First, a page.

When times are tough, there’s a temptation for leaders to go back to basics; they’ll focus almost exclusively on numbers and targets, because that’s what they’re most comfortable with. But according to a new report by the Work Foundation, this is counter-productive: the best way for leaders to achieve outstanding performance, it suggests, is a ‘highly people-centred approach’ – to focus on stretching and enabling their staff so they can excel. We can well believe that this approach gets more out of the people they manage – but whether this leads directly to better corporate performance is a bit more debatable…
The Work Foundation’s latest report is based on a two-year qualitative study of about 260 people at six big UK companies, including Tesco and Unilever – in other words, the researchers went into these companies and chatted to various people (including some senior managers) about what they thought of their leaders, and leadership more generally. The conclusion was that those considered ‘outstanding’ rather than merely ‘good’ leaders had certain things in common. Rather than focusing on tasks, they look to understand people and their motives. They develop people through challenge and support, not training and advice. They’re self-confident without being arrogant. And they manage performance ‘holistically’ and ‘systemically’ (two of our least favourite words) – which means they worry as much about the mood and behaviour of their people as their organisational objectives, presumably because they see the two as interdependent.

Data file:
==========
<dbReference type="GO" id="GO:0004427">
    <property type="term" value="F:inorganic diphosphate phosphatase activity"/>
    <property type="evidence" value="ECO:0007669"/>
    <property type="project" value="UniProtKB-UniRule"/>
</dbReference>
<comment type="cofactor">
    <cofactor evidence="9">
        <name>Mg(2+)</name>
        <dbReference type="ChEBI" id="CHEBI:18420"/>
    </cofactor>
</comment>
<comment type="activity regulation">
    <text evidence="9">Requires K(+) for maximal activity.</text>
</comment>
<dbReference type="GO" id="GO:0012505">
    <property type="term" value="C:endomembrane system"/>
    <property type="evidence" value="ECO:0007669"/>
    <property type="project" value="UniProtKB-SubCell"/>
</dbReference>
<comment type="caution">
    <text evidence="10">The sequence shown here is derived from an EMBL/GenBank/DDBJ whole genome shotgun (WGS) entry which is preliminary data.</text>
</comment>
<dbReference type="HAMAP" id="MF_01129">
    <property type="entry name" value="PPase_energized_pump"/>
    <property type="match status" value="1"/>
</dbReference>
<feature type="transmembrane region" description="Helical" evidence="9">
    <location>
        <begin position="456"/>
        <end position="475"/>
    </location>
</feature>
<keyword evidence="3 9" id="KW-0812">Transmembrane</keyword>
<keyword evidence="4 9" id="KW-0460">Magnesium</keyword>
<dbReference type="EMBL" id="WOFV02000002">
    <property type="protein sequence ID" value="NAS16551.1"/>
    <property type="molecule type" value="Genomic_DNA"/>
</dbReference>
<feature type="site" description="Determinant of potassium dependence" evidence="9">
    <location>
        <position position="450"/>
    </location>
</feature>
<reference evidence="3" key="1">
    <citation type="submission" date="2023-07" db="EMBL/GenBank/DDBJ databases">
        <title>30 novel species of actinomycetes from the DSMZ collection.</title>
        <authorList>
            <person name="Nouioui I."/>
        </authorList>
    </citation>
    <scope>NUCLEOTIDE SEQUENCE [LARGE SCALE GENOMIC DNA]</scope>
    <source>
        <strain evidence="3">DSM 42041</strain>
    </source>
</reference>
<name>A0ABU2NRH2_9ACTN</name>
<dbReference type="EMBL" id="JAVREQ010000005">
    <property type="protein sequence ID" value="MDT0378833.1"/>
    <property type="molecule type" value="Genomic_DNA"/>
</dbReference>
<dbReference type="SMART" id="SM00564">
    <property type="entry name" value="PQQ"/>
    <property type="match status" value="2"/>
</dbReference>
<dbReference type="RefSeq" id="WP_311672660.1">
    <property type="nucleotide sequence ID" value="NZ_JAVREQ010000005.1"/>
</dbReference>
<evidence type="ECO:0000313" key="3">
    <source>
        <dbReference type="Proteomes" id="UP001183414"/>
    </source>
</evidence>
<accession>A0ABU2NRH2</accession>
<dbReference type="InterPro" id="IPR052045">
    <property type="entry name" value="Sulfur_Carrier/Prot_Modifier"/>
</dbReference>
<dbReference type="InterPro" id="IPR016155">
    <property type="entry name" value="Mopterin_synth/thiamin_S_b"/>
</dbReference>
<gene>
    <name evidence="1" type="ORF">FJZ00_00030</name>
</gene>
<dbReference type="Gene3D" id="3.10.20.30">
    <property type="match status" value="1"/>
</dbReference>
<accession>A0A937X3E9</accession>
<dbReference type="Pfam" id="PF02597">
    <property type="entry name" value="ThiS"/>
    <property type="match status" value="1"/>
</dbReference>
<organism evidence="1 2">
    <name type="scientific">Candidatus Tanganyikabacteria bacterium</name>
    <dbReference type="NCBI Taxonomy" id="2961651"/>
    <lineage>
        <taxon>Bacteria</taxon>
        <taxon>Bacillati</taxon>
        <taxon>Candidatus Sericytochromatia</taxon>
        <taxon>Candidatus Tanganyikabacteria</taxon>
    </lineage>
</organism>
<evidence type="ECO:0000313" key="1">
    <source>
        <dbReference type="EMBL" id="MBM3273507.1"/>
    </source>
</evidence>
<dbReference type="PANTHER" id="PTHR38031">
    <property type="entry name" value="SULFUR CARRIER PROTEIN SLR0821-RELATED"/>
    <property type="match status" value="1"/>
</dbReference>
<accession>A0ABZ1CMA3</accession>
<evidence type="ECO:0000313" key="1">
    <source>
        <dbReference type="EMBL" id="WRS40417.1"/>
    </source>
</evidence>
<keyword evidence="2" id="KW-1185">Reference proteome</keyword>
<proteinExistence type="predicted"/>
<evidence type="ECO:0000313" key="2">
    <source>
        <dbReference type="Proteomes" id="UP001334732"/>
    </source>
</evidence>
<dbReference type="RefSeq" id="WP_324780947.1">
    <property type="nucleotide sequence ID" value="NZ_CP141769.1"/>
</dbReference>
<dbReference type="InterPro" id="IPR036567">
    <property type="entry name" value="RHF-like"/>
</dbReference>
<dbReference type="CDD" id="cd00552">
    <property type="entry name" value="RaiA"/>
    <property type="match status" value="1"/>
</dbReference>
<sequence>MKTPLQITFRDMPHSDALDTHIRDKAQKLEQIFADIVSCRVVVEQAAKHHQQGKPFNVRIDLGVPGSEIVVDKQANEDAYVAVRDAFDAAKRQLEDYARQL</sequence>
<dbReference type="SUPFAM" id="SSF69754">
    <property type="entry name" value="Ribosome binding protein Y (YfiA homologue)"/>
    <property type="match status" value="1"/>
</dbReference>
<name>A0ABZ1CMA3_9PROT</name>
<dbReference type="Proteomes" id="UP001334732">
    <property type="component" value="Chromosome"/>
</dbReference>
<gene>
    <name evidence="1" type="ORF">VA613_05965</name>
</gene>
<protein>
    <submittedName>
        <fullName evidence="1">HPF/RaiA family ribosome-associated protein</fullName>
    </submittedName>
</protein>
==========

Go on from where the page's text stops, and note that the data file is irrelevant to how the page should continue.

All very commendable. But we can’t help wondering whether there’s a methodological problem here. If you ask staff what constitutes an outstanding leader, they’re bound to wax lyrical about those who take a very people-focused approach; who do their best to address their concerns and ally them to a vision. Now it may be true that this approach makes people perform better, and that this in turn makes companies perform better. But unless we’re missing something, we’re not convinced this study provides any objective evidence for a direct causal link between a people-centred approach and better corporate performance. As far as we can see, it just proves that leaders who focus on people are more popular with their people.
Incidentally, the Work Foundation is run by Will Hutton, the left-leaning author whose ideas were such a big influence on the New Labour project. Since Gordon Brown is notorious for his autocratic, top-down, target-driven approach, it’s perhaps a shame he didn’t publish this report a few years ago.
In today's bulletin:
iPhone and Blackberry face a Kodak moment in court
Intel chipper as it smashes forecasts
Focus on people not targets, managers told
Are SMEs failing to give banks the right information?
The MT Prize Quiz 2009 - The Answers